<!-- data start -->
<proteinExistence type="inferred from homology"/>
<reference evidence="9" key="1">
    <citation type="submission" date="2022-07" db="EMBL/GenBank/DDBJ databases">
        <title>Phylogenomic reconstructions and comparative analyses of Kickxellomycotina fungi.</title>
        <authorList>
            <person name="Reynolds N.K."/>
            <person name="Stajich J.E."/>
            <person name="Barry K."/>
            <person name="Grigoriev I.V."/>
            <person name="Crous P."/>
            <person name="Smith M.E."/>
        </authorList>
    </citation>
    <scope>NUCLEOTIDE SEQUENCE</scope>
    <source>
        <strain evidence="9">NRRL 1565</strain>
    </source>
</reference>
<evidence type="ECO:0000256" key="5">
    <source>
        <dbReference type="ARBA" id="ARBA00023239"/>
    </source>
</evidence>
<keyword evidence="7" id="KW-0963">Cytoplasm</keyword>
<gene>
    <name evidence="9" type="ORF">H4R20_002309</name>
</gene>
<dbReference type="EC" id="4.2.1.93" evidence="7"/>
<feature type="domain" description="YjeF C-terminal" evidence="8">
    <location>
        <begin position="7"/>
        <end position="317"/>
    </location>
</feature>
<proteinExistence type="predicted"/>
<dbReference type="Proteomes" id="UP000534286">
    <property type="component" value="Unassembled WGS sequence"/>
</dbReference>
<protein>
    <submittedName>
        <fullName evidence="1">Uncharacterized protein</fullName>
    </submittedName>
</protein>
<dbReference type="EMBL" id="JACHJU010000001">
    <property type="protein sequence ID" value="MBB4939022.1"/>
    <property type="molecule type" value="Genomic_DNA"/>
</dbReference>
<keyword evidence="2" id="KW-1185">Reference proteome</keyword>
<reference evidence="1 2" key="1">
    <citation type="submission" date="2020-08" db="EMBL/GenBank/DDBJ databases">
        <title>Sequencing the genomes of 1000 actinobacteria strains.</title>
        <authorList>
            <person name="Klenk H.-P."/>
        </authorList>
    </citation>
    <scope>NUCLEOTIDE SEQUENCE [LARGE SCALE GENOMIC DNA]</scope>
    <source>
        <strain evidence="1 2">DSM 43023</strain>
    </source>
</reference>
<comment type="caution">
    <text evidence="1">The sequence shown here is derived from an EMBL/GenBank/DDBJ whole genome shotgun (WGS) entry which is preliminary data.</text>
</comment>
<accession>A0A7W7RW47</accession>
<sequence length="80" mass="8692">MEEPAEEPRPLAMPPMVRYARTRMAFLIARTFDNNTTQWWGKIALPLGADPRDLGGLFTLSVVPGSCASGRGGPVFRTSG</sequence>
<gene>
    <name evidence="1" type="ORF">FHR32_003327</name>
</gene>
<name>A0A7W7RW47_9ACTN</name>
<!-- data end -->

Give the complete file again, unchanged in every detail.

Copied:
<proteinExistence type="inferred from homology"/>
<reference evidence="9" key="1">
    <citation type="submission" date="2022-07" db="EMBL/GenBank/DDBJ databases">
        <title>Phylogenomic reconstructions and comparative analyses of Kickxellomycotina fungi.</title>
        <authorList>
            <person name="Reynolds N.K."/>
            <person name="Stajich J.E."/>
            <person name="Barry K."/>
            <person name="Grigoriev I.V."/>
            <person name="Crous P."/>
            <person name="Smith M.E."/>
        </authorList>
    </citation>
    <scope>NUCLEOTIDE SEQUENCE</scope>
    <source>
        <strain evidence="9">NRRL 1565</strain>
    </source>
</reference>
<evidence type="ECO:0000256" key="5">
    <source>
        <dbReference type="ARBA" id="ARBA00023239"/>
    </source>
</evidence>
<keyword evidence="7" id="KW-0963">Cytoplasm</keyword>
<gene>
    <name evidence="9" type="ORF">H4R20_002309</name>
</gene>
<dbReference type="EC" id="4.2.1.93" evidence="7"/>
<feature type="domain" description="YjeF C-terminal" evidence="8">
    <location>
        <begin position="7"/>
        <end position="317"/>
    </location>
</feature>
<proteinExistence type="predicted"/>
<dbReference type="Proteomes" id="UP000534286">
    <property type="component" value="Unassembled WGS sequence"/>
</dbReference>
<protein>
    <submittedName>
        <fullName evidence="1">Uncharacterized protein</fullName>
    </submittedName>
</protein>
<dbReference type="EMBL" id="JACHJU010000001">
    <property type="protein sequence ID" value="MBB4939022.1"/>
    <property type="molecule type" value="Genomic_DNA"/>
</dbReference>
<keyword evidence="2" id="KW-1185">Reference proteome</keyword>
<reference evidence="1 2" key="1">
    <citation type="submission" date="2020-08" db="EMBL/GenBank/DDBJ databases">
        <title>Sequencing the genomes of 1000 actinobacteria strains.</title>
        <authorList>
            <person name="Klenk H.-P."/>
        </authorList>
    </citation>
    <scope>NUCLEOTIDE SEQUENCE [LARGE SCALE GENOMIC DNA]</scope>
    <source>
        <strain evidence="1 2">DSM 43023</strain>
    </source>
</reference>
<comment type="caution">
    <text evidence="1">The sequence shown here is derived from an EMBL/GenBank/DDBJ whole genome shotgun (WGS) entry which is preliminary data.</text>
</comment>
<accession>A0A7W7RW47</accession>
<sequence length="80" mass="8692">MEEPAEEPRPLAMPPMVRYARTRMAFLIARTFDNNTTQWWGKIALPLGADPRDLGGLFTLSVVPGSCASGRGGPVFRTSG</sequence>
<gene>
    <name evidence="1" type="ORF">FHR32_003327</name>
</gene>
<name>A0A7W7RW47_9ACTN</name>